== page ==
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In January, a meeting of the Council of Domestic Entrepreneurs (COP) dedicated to the development of the mining and metallurgical complex (MMC) was held under the chairmanship of Prime Minister Alikhan Smailov. Raimbek Batalov, Chairman of the Presidium of the Atameken National Chamber of Entrepreneurs, discussed with the current situation and issues in the Mining and Metals industry.

– Raimbek Anvarovich, tell us why such attention is paid to the issues of the mining and metallurgical complex in Atameken.

– Special attention is paid to solving the issues of the mining and metallurgical complex at the government level. After all, this industry, along with the oil and gas industry, is the main flagship and donor of the Kazakhstani economy, accounting for more than 10% of the country’s economy in terms of such indicators as its share in GDP, export earnings, and tax revenues.

In value terms, the industry produces more than the food industry, light industry, chemical industry, pharmaceutical industry, the production of coal and oil products, plastic, rubber, wood, paper and building products, mechanical engineering, as well as energy, heat and water supply combined. About 30% of the employees of the industrial sector of the Republic of Kazakhstan work at the enterprises of the MMC – and this is about 200 thousand direct jobs. And if we count together with segments of related industries and members of the families of workers, in total, about a million Kazakhstanis are connected with the mining and metallurgical complex industry – almost every twentieth inhabitant of our country.

Today, in the minds of Kazakhstanis, there is an opinion about some kind of “resource curse” of countries with large mineral resources. But natural resources have become the key to the intensive development of our country over the years of independence. We should not be afraid of the raw material component of the structure of the Kazakh economy. This is our advantage, like access to the sea or the size of the domestic consumption market for other countries, which you just need to skillfully use.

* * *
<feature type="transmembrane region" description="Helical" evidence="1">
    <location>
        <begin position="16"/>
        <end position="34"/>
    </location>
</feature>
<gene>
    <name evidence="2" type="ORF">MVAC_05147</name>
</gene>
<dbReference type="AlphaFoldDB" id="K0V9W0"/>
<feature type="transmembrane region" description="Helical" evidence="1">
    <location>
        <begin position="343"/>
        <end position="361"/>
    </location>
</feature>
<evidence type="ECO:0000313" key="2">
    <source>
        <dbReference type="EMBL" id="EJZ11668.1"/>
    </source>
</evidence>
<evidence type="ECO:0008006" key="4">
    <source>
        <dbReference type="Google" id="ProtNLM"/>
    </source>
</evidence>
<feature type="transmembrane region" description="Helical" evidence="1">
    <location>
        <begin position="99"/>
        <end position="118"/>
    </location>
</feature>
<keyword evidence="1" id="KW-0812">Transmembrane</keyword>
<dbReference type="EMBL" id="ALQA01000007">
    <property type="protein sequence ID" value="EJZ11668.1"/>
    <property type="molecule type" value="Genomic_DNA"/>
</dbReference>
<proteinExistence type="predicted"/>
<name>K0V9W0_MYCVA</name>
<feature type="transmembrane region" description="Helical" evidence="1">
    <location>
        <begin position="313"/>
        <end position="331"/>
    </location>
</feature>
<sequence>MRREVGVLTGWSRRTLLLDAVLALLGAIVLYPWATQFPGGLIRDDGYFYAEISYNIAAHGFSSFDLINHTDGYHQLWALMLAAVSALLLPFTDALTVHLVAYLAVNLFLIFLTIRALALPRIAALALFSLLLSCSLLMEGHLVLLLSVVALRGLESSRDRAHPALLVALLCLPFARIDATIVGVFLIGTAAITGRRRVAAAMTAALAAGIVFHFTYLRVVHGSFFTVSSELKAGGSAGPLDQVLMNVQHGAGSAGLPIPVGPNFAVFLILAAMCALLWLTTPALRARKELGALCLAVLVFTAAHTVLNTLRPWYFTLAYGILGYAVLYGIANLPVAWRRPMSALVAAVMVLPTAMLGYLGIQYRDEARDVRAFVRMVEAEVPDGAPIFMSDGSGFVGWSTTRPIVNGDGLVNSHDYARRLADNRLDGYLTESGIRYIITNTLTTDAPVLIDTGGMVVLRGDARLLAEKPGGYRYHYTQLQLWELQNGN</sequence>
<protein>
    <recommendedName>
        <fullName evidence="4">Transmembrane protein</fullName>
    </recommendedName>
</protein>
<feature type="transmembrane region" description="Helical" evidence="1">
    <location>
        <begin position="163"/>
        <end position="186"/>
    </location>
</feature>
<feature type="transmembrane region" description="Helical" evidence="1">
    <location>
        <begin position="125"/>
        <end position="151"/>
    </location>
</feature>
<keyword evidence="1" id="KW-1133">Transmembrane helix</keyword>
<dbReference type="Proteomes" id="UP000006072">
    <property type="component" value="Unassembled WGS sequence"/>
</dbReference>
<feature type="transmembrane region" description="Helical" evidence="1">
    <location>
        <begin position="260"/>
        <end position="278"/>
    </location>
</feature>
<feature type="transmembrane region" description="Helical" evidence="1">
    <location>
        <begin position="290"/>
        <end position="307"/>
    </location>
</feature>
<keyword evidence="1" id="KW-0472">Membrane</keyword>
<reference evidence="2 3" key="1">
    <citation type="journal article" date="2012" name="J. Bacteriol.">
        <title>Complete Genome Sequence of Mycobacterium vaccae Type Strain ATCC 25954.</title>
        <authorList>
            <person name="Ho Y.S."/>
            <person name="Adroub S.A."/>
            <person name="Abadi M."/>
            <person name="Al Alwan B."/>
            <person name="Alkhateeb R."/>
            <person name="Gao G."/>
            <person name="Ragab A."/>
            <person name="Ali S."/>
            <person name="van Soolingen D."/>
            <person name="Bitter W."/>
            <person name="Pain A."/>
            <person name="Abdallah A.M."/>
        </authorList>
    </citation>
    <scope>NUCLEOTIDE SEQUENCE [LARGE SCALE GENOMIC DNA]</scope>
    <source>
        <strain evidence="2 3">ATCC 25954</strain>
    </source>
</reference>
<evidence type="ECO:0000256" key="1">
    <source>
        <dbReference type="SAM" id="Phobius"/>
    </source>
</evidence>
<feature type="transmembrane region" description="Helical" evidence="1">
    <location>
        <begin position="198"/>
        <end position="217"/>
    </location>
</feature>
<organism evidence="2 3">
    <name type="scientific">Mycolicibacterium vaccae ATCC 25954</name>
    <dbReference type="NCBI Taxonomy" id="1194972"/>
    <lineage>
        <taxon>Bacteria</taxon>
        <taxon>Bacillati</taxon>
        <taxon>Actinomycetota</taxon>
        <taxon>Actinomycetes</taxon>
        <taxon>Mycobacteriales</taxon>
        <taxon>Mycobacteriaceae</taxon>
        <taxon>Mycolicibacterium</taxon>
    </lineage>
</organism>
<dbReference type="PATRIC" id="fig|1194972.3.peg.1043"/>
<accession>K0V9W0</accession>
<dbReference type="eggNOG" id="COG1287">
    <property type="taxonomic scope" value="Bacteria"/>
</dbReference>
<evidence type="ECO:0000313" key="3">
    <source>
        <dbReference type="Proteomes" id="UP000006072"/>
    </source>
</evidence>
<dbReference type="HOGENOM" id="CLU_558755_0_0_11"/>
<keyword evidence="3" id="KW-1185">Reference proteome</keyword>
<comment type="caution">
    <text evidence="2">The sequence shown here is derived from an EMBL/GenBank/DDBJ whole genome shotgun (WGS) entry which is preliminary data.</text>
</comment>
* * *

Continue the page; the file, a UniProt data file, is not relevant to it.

Kazakhstan is in constant geopolitical and economic competition with other countries. We are forced to compete for sales and capital markets, for attracting investment and innovation, we must constantly analyze the situation and take appropriate steps in order to maintain our place in global economic markets. And in these conditions, it is important for us to effectively use our natural advantages, which were given to us from the very beginning, in order to start real diversification of the economy on this basis.

There are excellent examples of countries that have managed to use their resources effectively. 30 years ago, Australia and Canada were approximately on the same level as Kazakhstan in terms of the possession of mineral resources and the degree of their development.

The governments of these countries, first of all, created the institutional and technical conditions for attracting and successfully operating both local and foreign investors. The “boom” in the mining sector of these two countries, despite various geopolitical challenges, is not only not subsiding, but, on the contrary, is increasing. Every year, new medium and small companies enter the Australian and Canadian markets; former “juniors” continue their growth, gradually becoming major players who are already mastering the markets of other countries. And already on the basis of what has been achieved, these two states began to consistently deal with issues of diversification, the development of a new service and a “green” economy, and as a result, they are among the advanced countries of the world – according to the World Bank, in terms of GDP, Canada in 2020 ranked 9th in the world. world, Australia – 13th.

Following a similar path, after Australia and Canada, the countries of the “second” tier moved: Chile, Argentina, Peru, Mongolia and others, and, I must say, they also successfully and far advanced along this path, ahead of Kazakhstan in many respects, which, I repeat, 30 years ago was on the same starting position with the current leaders – Australia and Canada.

In recent years, many African and even Arab countries rich in oil and gas, such as Saudi Arabia, have also embarked on the path of priority development of the mining of solid minerals and metal ores, adopted relevant state sectoral strategic programs and began to actively implement them.

– Is Kazakhstan ready to follow in order to keep up with its closest competitors? What is being done today and what does Atameken offer?